Back at home, Don Quixote plots an escape. Meanwhile, his niece, the housekeeper, the parish curate, and the local barber secretly burn most of the books of chivalry, and seal up his library pretending that a magician has carried it off. Don Quixote approaches another neighbour, Sancho Panza, and asks him to be his squire, promising him governorship of an island. The rather dull-witted Sancho agrees, and the pair sneak off in the early dawn. It is here that their series of famous adventures begin, starting with Don Quixote's attack on windmills that he believes to be ferocious giants.

Although the first half of the novel is almost completely farcical, the second half is serious and philosophical about the theme of deception. Don Quixote's imaginings are made the butt of outrageously cruel practical jokes. Even Sancho is unintentionally forced to deceive him at one point; trapped into finding Dulcinea, Sancho brings back three peasant girls and tells Quixote that they are Dulcinea and her ladies-in-waiting. When Don Quixote only sees three peasant girls, Sancho pretends that Quixote suffers from a cruel spell which does not permit him to see the truth. Sancho eventually gets his imaginary island governorship and unexpectedly proves to be wise and practical; though this too, ends in disaster. The novel ends with Don Quixote's complete disillusionment, with his melancholic return to sanity and renunciation of chivalry, and finally, his death.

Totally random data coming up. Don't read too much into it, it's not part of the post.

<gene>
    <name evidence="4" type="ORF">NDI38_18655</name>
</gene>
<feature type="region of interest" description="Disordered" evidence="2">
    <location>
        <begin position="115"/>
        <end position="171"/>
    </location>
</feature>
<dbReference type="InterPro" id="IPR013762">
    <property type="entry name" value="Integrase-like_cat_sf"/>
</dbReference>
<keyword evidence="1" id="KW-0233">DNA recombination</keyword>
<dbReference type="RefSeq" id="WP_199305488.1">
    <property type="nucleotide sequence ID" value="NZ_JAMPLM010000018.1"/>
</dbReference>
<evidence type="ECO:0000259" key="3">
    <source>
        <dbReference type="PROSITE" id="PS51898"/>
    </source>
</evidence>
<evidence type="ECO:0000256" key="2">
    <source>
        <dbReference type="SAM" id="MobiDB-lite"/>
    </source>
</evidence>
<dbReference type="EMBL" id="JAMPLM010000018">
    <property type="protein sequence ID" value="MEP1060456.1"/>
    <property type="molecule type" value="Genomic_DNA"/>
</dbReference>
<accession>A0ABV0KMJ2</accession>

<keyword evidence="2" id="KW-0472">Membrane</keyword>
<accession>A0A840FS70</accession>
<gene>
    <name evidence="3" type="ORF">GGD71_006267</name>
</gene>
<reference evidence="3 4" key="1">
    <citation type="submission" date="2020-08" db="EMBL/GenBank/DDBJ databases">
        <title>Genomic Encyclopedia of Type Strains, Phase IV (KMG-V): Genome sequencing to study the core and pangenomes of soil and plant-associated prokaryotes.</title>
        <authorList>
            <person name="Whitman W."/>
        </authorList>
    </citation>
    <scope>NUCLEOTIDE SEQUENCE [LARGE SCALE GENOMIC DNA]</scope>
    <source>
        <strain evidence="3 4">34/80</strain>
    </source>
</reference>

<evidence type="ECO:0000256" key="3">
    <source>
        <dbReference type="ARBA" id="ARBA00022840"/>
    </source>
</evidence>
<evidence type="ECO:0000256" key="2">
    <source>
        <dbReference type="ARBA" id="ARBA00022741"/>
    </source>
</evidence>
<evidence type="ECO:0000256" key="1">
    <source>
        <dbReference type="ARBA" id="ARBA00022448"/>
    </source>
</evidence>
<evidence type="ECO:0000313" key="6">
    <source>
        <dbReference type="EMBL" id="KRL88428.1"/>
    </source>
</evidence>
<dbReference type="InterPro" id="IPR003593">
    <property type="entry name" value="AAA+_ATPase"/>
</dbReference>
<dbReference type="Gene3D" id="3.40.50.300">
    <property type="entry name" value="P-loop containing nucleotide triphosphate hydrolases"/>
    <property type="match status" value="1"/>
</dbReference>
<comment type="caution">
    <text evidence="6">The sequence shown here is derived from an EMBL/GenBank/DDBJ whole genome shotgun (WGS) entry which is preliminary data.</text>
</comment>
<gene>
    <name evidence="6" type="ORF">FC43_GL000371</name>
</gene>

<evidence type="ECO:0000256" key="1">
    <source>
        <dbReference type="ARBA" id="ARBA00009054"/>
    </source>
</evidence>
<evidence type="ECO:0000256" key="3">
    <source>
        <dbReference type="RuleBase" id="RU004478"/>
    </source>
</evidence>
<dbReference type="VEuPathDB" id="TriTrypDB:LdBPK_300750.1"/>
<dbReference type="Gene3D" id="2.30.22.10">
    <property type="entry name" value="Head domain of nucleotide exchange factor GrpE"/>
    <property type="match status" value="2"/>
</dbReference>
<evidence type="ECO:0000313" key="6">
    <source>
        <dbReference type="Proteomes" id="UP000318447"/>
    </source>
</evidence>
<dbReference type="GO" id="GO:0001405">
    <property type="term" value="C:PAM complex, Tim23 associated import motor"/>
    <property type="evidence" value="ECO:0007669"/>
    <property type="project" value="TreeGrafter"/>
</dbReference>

The story of Andrés

Well mayest thou this day call thyself fortunate above all on earth, O Dulcinea del Toboso, fairest of the fair! since it has fallen to thy lot to hold subject and submissive to thy full will and pleasure a knight so renowned as is and will be Don Quixote of La Mancha, who, as all the world knows, yesterday received the order of knighthood, and hath to-day righted the greatest wrong and grievance that ever injustice conceived and cruelty perpetrated: who hath to-day plucked the rod from the hand of yonder ruthless oppressor so wantonly lashing that tender child.
  — Don Quixote, speaking to himself while riding off

This story relates how ineffective Don Quixote was even when he was acting in his best intentions.